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Summary

  1. Top of page
  2. Summary
  3. Introduction
  4. Results
  5. Discussion
  6. Experimental procedures
  7. Acknowledgements
  8. References

In 1971, Tomasz and Zanati discovered that competent pneumococci have a tendency to form aggregates when pelleted by centrifugation and resuspended in 0.01 N HCl by brief vortexing. Interestingly, no clumping was observed with parallel cultures of non-competent cells treated in the same way. We set out to elucidate the mechanism behind this striking phenomenon, and were able to show that it depends on extracellular DNA that is presumably released by so-called competence-induced cell lysis. Competence-induced cell lysis, which was first described a few years ago, seems to rely on the concerted action of several murein hydrolases. Our results confirmed and extended previous findings by showing that competence-induced aggregation is abolished in a lytA–lytC double mutant, and absolutely requires CbpD and its N-terminal CHAP amidase domain. Furthermore, we discovered a novel competence stimulating peptide (CSP)-induced immunity protein, encoded by the early competence gene comM (spr1762), which protects competent pneumococci against their own lysins. Together, the murein hydrolases and the immunity protein constitutes a CSP-controlled mechanism that allows competent pneumococci to commit fratricide by killing non-competent pneumococci sharing the same ecological niche. Through such predatory behaviour, pneumococci can get access to transforming DNA and nutrients, promote the release of virulence factors, and at the same time get rid of competitors.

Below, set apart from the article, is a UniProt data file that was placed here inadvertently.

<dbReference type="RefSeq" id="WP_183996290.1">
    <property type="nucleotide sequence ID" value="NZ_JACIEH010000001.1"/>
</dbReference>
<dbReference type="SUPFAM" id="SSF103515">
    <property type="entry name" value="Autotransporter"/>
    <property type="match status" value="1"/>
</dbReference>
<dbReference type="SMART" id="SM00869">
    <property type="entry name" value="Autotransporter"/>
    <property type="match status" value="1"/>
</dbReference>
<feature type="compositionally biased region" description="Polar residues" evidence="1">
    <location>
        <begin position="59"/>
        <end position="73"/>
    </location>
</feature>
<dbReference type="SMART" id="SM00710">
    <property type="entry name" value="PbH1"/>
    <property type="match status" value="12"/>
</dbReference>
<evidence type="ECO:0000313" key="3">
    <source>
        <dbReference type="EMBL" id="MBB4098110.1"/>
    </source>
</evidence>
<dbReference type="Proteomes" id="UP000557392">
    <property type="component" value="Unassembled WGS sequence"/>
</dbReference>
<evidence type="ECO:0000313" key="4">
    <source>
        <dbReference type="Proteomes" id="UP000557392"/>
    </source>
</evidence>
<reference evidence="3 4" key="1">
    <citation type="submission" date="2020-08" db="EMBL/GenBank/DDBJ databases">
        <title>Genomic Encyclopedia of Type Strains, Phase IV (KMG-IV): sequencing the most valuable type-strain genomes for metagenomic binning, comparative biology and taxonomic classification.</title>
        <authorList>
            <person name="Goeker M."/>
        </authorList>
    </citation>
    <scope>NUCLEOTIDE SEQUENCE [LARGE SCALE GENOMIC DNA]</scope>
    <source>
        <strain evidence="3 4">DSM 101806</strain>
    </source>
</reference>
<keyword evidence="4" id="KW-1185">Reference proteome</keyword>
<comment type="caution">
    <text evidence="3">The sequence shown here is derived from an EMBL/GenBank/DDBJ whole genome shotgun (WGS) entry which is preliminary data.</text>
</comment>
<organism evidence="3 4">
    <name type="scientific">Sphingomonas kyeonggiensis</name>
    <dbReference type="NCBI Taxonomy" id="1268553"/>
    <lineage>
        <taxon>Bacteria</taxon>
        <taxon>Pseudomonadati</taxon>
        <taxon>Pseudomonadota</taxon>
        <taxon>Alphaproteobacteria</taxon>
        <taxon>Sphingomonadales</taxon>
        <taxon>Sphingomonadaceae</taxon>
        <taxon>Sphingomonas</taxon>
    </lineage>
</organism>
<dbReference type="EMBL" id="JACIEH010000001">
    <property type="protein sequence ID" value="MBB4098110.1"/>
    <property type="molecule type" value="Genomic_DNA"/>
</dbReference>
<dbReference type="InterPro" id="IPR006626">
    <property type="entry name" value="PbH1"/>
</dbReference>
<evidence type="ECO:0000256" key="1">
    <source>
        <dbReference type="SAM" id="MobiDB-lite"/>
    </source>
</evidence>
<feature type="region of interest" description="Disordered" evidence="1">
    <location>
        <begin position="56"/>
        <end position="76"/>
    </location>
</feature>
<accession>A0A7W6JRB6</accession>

Introduction

  1. Top of page
  2. Summary
  3. Introduction
  4. Results
  5. Discussion
  6. Experimental procedures
  7. Acknowledgements
  8. References

Induction of natural genetic transformation in Streptococcus pneumoniae is controlled by a secreted 17 aa peptide pheromone called the competence stimulating peptide (CSP) (Håvarstein et al., 1995). Extracellular CSP is sensed by the polytopic membrane-embedded histidine kinase ComD (Håvarstein et al., 1996; Pestova et al., 1996). By analogy with other two-component regulatory systems, it is assumed that CSP binding stimulates ComD to autophosphorylate and transfer a phosphoryl group to its cognate response regulator ComE. Use of DNA microarrays has revealed that ComE, presumably in its phosphorylated state, activates transcription of about 20 early com genes. Among these are the two identical comX genes encoding an alternative σ factor, σX (Luo and Morrison, 2003), that directs transcription of a large number of so-called late com genes. So far, close to 105–124 CSP-responsive genes have been identified in S. pneumoniae (Dagkessamanskaia et al., 2004; Peterson et al., 2004). Curiously, only 22 of them have been shown to be required for natural transformation (Guiral et al., 2006). They encode proteins involved in the regulation of competence, and in the uptake and processing of homologous transforming DNA into recombinants.